The Bank of America Chicago Marathon organisers will have a different type of competition in store for the IAAF Gold Label Road Race on Sunday (11).
Pace makers have been taken out but instead there are two men with personal bests faster than 2:05 and three women who have run faster than 2:23.
Sammy Kitwara enters his fourth Chicago Marathon with slight progression over the past three years. Kitwara was fourth in 2012, finished third in 2013 and was the 2014 runner-up behind Eliud Kipchoge. His personal best of 2:04:28 was set last year in Chicago and tops the rest of the elite men’s field.
Ethiopia’s Tsegaye Kebede, the 2012 winner, was initially announced as one of the headliners for the field but later withdrew due to illness.
Kenyan Dickson Chumba, who finished third in last year’s race in a PB of 2:04:32, returns alongside 2012 Boston Marathon champion Wesley Korir.
This year’s Tokyo Marathon champion Ndeshaw Negesse, another athlete with a sub-2:05 PB, was also due to compete, but he has been forced to miss the race due to visa issues.
On the women’s side, Kenya’s Florence Kiplagat comes back to Chicago after finishing second in 2:25:57 last year. Among her biggest challengers will be Ethiopian Mulu Seboka, who has been racing the marathon since 2003 and set a personal best of 2:21:56 in Dubai earlier this year.
US record-holder Deena Kastor will attempt to break Colleen De Reuck's national masters’ record of 2:28:40. The US contingent will also be represented by national marathon champion Blake Russell, Lindsey Scherf, Sara Hall and Tera Moody.
Ireland’s two-time European cross-country champion Fionnuala Britton will be chasing an Olympic qualifying time in the marathon. Britain’s Susan Partridge will head to Chicago with the same goal, while Burundi’s Diane Nukuri and Denmark's Jessica Draskau Petersson are also in the field.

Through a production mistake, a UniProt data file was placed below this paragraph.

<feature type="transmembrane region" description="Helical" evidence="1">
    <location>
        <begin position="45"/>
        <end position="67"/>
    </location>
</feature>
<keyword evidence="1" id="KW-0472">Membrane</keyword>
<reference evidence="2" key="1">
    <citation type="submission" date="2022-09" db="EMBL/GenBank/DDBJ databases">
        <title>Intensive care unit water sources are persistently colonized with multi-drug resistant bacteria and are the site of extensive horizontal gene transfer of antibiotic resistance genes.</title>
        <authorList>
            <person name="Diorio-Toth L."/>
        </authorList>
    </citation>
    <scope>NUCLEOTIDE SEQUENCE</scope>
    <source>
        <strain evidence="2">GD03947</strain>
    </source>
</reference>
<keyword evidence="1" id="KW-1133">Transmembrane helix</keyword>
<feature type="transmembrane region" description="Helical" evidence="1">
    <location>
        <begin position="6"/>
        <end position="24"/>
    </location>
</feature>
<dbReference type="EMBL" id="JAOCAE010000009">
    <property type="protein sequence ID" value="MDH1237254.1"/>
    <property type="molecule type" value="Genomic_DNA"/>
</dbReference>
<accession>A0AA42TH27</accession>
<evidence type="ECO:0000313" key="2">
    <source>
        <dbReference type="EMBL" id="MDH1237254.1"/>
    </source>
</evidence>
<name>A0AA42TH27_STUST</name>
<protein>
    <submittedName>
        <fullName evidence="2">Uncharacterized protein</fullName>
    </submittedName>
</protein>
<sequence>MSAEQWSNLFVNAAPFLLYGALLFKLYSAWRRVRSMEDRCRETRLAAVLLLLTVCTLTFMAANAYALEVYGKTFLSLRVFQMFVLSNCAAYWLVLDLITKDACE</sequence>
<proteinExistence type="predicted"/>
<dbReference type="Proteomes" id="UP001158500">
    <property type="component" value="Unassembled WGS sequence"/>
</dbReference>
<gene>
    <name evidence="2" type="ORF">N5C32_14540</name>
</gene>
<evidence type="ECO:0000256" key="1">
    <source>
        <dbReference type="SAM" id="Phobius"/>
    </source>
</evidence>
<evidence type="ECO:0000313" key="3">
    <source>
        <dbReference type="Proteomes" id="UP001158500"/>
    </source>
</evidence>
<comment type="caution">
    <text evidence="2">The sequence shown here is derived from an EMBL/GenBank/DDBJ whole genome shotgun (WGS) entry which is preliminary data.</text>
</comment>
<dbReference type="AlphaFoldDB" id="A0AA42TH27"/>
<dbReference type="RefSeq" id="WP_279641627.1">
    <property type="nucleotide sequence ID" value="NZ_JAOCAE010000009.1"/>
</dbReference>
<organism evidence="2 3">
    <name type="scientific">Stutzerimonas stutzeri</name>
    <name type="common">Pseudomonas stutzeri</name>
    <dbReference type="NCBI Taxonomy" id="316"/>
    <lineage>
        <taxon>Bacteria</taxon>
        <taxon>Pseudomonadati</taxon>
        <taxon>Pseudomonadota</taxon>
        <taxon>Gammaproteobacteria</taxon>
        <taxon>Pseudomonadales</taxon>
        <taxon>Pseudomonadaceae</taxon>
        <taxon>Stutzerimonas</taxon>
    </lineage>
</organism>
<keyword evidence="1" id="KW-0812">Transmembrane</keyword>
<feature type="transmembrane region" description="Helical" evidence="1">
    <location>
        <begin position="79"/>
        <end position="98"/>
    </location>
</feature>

Kitwara hopes to finally get his due
It will be interesting to see how the lack of pace-makers affects the likes of Kitwara, who can handle a fast pace and thrived in the previous three Chicago Marathons.
Kitwara was third behind Dennis Kimetto and Emmanuel Mutai, both runners that have previously won World Marathon Majors. Against both those runners and even stiffer competition, Kitwara was sixth in April’s London Marathon.
Kitwara is coming off a victory at last month’s Luanda Half Marathon, where he ran 1:00:25 to win by 44 seconds.
Without the likes of Kipchoge or Kimetto to stand in his way for a fourth year, Kitwara is the favourite for Sunday’s race.
In February, Kiplagat lowered her own half-marathon world record by running 1:05:09 in Barcelona. Kiplagat has fared well in the marathon since her debut and Chicago will be her ninth time tackling the 26.2 mile distance.
On the World Marathon Major stage, Kiplagat has yet to capture a Chicago Marathon title as she has twice won Berlin and finished runner-up in London.
Kiplagat looks to rebound in Chicago after a fifth-place finish in April’s London Marathon, where she ran 2:24:15. The time was faster than last year’s Chicago Marathon, where 2:25:57 notched her a second-place finish.
Among Kiplagat’s biggest challengers will be Tokyo Marathon champion Birhane Dibaba, who finished behind her in last year’s Chicago Marathon. She made her marathon debut at 18 with a fourth-place finish at the 2012 Zurich Marathon in 2:33:07.
Dibaba has lowered her personal best each year coming into her second marathon of 2015. Dibaba was victorious in Tokyo with a 2:23:15 run and another victory would put her atop the Abbot World Marathon Majors leader board.
Stephen Reilly for the IAAF